It is a fact that we experience a form of suffering, both mentally and physically. It is a part of human life, and certainly, a part of everyday modern living. This 'human suffering and its connotations, symptoms, and manifestations can be traced back as far as history can show. It has also been 'treated' by various remedies tracing as far back as we can go. Suffering has always been, and it always will be. And so the search continues to find the most efficient and if possible, fastest working 'cures'.
Of course, we now know that 'cures' aren't necessarily obtainable. Many physical and mental illnesses require management, dedicated resolve and a sense of the one thing we as humans find challenging, 'acceptance'. I don't mean accepting the illness, I mean accepting that to experience some relief, even if it's temporary, you must be willing to accept working 'with it, through time, dedication, and sometimes medication, which could include conventional or complementary medicines. Where there is still much debate about the effectiveness of alternative therapies, there is still evidence that they are effective. More clinical trials need to be done of course for it to be regulated. But this is a heated topic, perhaps for a different article.
We know that the Greek physician Hippocrates is known as the 'father of medicine. In the fifth century BC, he believed in the divinatory nature of dreams, another of my interests. With dream analysis we are able to explore the subconscious aspects of wish and desire and the symbolism associated with these dreams. Freud took this to a new level with his book 'Interpretation of Dreams published in 1900. Freud believed that man was always at war with himself, and that by unlocking the secrets of the subconscious mind through dream analysis, you then had the key to unleashing our most hidden 'beast'.
When Freud wrote 'Totem & Taboo it clearly made reference to our desire or wish for the 'omnipotence of thought. In other words, the reference to mastering our thoughts, how we see situations has a major effect on how we handle them. Often the ego (reason and sanity) is at battle with the id (passion & desire).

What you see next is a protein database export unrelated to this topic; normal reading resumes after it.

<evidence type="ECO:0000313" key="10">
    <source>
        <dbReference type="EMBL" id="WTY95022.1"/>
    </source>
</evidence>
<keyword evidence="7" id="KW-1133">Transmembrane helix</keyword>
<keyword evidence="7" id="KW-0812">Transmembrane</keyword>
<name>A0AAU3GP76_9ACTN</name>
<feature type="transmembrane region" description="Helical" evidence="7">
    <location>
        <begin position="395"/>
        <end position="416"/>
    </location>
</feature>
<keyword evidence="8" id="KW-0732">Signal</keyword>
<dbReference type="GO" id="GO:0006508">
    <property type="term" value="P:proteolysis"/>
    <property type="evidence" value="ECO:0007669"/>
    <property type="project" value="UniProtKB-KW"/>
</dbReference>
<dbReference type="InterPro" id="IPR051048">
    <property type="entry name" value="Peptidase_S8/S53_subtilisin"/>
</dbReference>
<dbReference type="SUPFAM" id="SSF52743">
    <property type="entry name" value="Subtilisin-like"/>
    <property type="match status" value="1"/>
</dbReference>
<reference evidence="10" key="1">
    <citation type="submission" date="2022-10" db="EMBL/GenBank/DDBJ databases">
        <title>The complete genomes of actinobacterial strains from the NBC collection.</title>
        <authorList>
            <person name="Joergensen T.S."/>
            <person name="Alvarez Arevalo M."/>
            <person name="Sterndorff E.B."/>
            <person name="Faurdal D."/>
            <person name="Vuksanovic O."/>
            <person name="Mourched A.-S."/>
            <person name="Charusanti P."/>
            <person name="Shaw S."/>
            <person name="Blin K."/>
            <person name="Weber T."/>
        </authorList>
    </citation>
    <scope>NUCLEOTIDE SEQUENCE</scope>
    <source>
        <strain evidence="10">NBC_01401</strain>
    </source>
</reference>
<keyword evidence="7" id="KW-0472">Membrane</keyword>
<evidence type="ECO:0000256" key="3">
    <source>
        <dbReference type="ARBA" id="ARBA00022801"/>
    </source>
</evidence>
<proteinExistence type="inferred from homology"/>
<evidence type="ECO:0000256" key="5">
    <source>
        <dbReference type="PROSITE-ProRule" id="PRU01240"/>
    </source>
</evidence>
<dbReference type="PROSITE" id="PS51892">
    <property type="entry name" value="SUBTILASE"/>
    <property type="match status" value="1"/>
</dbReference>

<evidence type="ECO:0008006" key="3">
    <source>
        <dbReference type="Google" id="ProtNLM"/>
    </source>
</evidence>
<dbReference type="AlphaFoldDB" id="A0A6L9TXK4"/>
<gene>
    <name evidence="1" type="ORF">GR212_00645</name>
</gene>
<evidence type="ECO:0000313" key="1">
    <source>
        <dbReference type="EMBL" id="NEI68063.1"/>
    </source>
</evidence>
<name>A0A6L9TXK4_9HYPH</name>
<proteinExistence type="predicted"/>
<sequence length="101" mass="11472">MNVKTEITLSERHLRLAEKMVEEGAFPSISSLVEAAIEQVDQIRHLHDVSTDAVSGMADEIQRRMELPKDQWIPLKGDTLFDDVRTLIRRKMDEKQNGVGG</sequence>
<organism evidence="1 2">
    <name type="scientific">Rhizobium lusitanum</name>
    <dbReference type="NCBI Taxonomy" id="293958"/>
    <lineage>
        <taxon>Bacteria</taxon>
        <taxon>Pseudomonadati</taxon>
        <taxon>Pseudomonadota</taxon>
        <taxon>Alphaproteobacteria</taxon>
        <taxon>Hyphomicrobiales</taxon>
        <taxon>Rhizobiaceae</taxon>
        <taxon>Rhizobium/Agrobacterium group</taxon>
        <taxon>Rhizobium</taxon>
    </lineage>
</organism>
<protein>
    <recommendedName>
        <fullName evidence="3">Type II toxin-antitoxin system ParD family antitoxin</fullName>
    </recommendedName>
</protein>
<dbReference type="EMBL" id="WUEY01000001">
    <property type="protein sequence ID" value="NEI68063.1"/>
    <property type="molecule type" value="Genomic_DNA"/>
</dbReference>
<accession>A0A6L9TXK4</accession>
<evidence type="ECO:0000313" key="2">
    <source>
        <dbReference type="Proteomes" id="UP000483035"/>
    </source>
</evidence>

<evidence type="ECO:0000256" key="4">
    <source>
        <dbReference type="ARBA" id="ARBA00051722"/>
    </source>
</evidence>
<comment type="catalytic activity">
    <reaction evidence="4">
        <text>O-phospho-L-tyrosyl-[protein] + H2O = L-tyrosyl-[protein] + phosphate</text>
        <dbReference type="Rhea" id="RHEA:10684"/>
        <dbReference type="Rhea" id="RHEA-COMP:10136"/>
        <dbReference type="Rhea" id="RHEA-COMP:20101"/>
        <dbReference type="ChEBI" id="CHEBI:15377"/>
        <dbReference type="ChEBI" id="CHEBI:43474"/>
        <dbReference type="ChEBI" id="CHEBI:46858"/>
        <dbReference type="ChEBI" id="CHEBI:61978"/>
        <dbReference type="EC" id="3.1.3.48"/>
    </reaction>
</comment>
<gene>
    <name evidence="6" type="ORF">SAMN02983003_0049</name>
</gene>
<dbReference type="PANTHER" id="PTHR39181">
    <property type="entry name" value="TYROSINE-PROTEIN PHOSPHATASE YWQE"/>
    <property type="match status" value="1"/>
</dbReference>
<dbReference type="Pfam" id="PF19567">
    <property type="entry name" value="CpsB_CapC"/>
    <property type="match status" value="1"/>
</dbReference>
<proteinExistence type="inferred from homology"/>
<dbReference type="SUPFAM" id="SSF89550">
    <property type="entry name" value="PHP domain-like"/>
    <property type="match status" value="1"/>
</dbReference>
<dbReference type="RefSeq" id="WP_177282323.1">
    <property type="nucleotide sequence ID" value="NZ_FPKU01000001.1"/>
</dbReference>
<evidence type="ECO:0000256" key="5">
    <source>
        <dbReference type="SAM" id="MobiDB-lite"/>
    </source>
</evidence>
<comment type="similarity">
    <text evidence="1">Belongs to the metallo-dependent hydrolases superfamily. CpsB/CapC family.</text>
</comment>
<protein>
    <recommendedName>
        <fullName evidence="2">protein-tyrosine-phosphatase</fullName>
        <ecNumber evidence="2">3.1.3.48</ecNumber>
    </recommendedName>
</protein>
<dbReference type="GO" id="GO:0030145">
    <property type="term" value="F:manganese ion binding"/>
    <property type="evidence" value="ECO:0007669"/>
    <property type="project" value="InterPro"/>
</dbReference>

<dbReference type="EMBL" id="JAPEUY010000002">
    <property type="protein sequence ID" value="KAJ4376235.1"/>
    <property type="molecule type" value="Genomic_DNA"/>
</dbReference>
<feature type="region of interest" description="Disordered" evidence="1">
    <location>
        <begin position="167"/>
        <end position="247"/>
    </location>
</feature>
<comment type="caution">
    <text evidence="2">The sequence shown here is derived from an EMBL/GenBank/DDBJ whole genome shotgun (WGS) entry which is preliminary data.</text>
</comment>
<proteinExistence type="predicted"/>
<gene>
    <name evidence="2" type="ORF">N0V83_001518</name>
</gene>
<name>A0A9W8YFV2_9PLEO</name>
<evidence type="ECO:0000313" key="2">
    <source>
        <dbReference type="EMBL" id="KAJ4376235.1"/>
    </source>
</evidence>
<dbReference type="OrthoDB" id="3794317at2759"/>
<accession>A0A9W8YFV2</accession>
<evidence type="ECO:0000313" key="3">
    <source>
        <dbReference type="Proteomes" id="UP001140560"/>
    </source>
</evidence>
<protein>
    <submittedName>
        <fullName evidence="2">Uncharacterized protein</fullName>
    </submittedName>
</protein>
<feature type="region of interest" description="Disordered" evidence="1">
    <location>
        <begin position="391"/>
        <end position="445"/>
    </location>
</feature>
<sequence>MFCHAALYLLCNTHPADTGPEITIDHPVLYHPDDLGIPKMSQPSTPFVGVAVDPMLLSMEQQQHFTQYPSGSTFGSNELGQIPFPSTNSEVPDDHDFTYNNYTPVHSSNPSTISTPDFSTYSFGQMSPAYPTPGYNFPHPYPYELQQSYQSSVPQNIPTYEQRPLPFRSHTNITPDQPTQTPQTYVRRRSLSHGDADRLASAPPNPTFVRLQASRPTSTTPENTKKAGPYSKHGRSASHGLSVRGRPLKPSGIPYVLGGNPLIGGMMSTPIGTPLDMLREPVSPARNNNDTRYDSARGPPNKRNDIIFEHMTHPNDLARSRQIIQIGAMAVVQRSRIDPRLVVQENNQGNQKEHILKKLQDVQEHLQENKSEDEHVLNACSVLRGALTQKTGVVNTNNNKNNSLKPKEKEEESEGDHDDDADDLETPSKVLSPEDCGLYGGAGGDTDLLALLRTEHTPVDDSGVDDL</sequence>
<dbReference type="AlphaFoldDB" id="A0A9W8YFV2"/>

Paracelsus (1493-1541) was considered an alchemist and as most of the physicians in that day, he practised astrology. He was the first to name the element of zinc, and used mercury to cure syphilis. He also believed that the body's health depended upon the 'harmony' of the man. I see this is a modern day holistic view, where we seek to balance the mind, body and spirit or soul. Our environment, the macrocosm, very much affects man, the microcosm. He may have worded this differently, but this is my take on his teachings and findings. It shows a great concern for treating the patient holistically. But even then, Paracelsus came against conventional and staid views from medically trained professionals who believed that doctors need only make diagnosis in the body and not in the mind.
The Scottish surgeon James Braid (1795-1860) is credited with the idea that 'animal magnetism, which Mesmer discovered, was only a figment of ones imagination. Although he did suggest that there was another phenomena, that of the 'trance state, that could be induced by suggestion. He is credited with the discovery of 'hypnosis, or Neuro-Hypnotism, deriving from the Greek word 'Hypnos, which means 'to sleep.